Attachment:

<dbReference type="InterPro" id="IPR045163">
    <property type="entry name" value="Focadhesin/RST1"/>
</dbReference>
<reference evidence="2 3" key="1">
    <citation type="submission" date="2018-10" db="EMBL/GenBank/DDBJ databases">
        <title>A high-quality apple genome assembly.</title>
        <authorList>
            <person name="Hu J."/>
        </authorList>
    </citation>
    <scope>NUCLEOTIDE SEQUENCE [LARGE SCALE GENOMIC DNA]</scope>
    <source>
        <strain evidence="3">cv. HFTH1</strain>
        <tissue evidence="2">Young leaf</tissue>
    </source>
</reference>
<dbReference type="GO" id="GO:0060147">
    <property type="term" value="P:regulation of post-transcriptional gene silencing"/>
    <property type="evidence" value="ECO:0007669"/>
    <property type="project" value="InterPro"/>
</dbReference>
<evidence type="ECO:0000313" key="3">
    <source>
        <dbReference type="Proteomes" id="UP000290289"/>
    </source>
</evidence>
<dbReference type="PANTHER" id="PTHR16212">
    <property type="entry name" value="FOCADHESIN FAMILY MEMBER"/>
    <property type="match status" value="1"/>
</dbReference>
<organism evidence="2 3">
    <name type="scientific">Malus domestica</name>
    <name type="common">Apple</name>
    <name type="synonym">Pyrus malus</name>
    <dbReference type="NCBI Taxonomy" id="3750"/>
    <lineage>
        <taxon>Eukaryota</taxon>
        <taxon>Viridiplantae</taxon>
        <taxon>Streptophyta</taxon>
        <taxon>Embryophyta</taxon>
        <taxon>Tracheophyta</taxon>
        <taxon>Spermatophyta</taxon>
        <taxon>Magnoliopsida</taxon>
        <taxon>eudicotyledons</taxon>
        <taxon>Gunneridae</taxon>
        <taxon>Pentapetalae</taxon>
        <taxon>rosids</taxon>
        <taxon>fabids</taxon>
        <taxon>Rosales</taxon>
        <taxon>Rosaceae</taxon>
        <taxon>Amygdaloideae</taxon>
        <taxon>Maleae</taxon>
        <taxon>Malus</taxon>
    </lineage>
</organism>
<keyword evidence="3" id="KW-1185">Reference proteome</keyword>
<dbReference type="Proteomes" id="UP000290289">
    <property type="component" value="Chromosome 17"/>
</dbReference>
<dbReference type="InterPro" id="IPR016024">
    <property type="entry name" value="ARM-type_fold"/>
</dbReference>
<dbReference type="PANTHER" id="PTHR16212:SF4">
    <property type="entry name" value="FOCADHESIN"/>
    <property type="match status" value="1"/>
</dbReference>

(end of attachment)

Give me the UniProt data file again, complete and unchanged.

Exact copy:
<dbReference type="InterPro" id="IPR045163">
    <property type="entry name" value="Focadhesin/RST1"/>
</dbReference>
<reference evidence="2 3" key="1">
    <citation type="submission" date="2018-10" db="EMBL/GenBank/DDBJ databases">
        <title>A high-quality apple genome assembly.</title>
        <authorList>
            <person name="Hu J."/>
        </authorList>
    </citation>
    <scope>NUCLEOTIDE SEQUENCE [LARGE SCALE GENOMIC DNA]</scope>
    <source>
        <strain evidence="3">cv. HFTH1</strain>
        <tissue evidence="2">Young leaf</tissue>
    </source>
</reference>
<dbReference type="GO" id="GO:0060147">
    <property type="term" value="P:regulation of post-transcriptional gene silencing"/>
    <property type="evidence" value="ECO:0007669"/>
    <property type="project" value="InterPro"/>
</dbReference>
<evidence type="ECO:0000313" key="3">
    <source>
        <dbReference type="Proteomes" id="UP000290289"/>
    </source>
</evidence>
<dbReference type="PANTHER" id="PTHR16212">
    <property type="entry name" value="FOCADHESIN FAMILY MEMBER"/>
    <property type="match status" value="1"/>
</dbReference>
<organism evidence="2 3">
    <name type="scientific">Malus domestica</name>
    <name type="common">Apple</name>
    <name type="synonym">Pyrus malus</name>
    <dbReference type="NCBI Taxonomy" id="3750"/>
    <lineage>
        <taxon>Eukaryota</taxon>
        <taxon>Viridiplantae</taxon>
        <taxon>Streptophyta</taxon>
        <taxon>Embryophyta</taxon>
        <taxon>Tracheophyta</taxon>
        <taxon>Spermatophyta</taxon>
        <taxon>Magnoliopsida</taxon>
        <taxon>eudicotyledons</taxon>
        <taxon>Gunneridae</taxon>
        <taxon>Pentapetalae</taxon>
        <taxon>rosids</taxon>
        <taxon>fabids</taxon>
        <taxon>Rosales</taxon>
        <taxon>Rosaceae</taxon>
        <taxon>Amygdaloideae</taxon>
        <taxon>Maleae</taxon>
        <taxon>Malus</taxon>
    </lineage>
</organism>
<keyword evidence="3" id="KW-1185">Reference proteome</keyword>
<dbReference type="Proteomes" id="UP000290289">
    <property type="component" value="Chromosome 17"/>
</dbReference>
<dbReference type="InterPro" id="IPR016024">
    <property type="entry name" value="ARM-type_fold"/>
</dbReference>
<dbReference type="PANTHER" id="PTHR16212:SF4">
    <property type="entry name" value="FOCADHESIN"/>
    <property type="match status" value="1"/>
</dbReference>